Roma Women in Athenian Firms: Do They Face Wage Bias?
by Nick Drydakis
(May 2011)
published in: Ethnic and Racial Studies, 2012, 35 (12), 2054-2074

In the current study, we analyze the effect of having a Roma background on women's wages. By utilizing the Athens Area Study random sample (2007-08) drawn from 16 multiethnic municipalities in which Roma live, we estimate that 66.1% of the wage differential between Roma and non-Roma female workers cannot be explained by differences in observed characteristics. Prejudices against Roma women are discussed and appear to explain the wage gap found here. The occupational segregation of the Roma in low-paid jobs and employers' statistical motivations are also found to influence wages earned by Roma. This study concludes that there is a need for better implementations of existing laws, rules and regulations which would counter the discrimination of minority women in the labor market. In addition, a better means of assessing workers' skill may contribute to the reduction of wage discrimination, as well as, greater educational achievement would significantly boost the economic status of Roma women. In its use of a random Roma sample and multivariate analysis, this study is a methodological advancement over previous studies of Roma employment, and it could inspire new efforts to compare wages by Roma background.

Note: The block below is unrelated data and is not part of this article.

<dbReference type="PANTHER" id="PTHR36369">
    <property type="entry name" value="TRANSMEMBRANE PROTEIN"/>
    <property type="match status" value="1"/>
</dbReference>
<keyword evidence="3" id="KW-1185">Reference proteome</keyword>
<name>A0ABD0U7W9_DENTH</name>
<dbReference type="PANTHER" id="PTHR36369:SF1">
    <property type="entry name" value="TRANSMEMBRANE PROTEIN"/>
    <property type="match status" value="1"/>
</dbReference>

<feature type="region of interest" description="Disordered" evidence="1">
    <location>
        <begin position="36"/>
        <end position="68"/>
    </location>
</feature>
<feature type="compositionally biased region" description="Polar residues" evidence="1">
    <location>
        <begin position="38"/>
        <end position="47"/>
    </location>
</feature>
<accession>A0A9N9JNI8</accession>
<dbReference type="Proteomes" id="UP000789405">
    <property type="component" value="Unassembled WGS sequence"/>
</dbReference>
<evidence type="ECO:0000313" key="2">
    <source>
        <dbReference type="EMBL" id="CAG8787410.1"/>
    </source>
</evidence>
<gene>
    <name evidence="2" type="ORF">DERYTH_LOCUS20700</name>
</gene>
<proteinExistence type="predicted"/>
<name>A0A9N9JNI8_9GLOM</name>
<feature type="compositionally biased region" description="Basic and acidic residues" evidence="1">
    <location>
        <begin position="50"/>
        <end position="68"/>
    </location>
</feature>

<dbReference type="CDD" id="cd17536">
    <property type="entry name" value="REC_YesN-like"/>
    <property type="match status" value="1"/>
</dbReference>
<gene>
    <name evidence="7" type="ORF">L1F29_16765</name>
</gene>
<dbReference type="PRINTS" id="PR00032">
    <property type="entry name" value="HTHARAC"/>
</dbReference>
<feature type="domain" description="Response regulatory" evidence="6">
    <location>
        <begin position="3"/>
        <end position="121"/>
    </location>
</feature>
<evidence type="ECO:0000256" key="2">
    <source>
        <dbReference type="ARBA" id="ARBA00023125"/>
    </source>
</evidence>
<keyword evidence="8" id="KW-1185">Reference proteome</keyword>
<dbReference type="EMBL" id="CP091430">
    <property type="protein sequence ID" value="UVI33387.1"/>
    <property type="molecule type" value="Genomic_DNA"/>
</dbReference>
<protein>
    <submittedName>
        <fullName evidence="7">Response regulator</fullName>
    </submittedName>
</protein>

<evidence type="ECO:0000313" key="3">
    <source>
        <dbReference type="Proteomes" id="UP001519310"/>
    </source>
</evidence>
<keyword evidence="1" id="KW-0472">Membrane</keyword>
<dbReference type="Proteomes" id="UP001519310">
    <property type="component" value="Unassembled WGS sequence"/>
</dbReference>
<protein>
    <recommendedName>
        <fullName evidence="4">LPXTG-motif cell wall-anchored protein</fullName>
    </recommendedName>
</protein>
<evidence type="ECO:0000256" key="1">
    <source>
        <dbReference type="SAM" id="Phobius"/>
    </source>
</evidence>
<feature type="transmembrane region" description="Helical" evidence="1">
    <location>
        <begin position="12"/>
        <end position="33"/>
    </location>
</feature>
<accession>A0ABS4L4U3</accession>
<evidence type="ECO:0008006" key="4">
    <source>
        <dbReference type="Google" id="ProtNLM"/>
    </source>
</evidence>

Text: See Discussion Paper No. 5732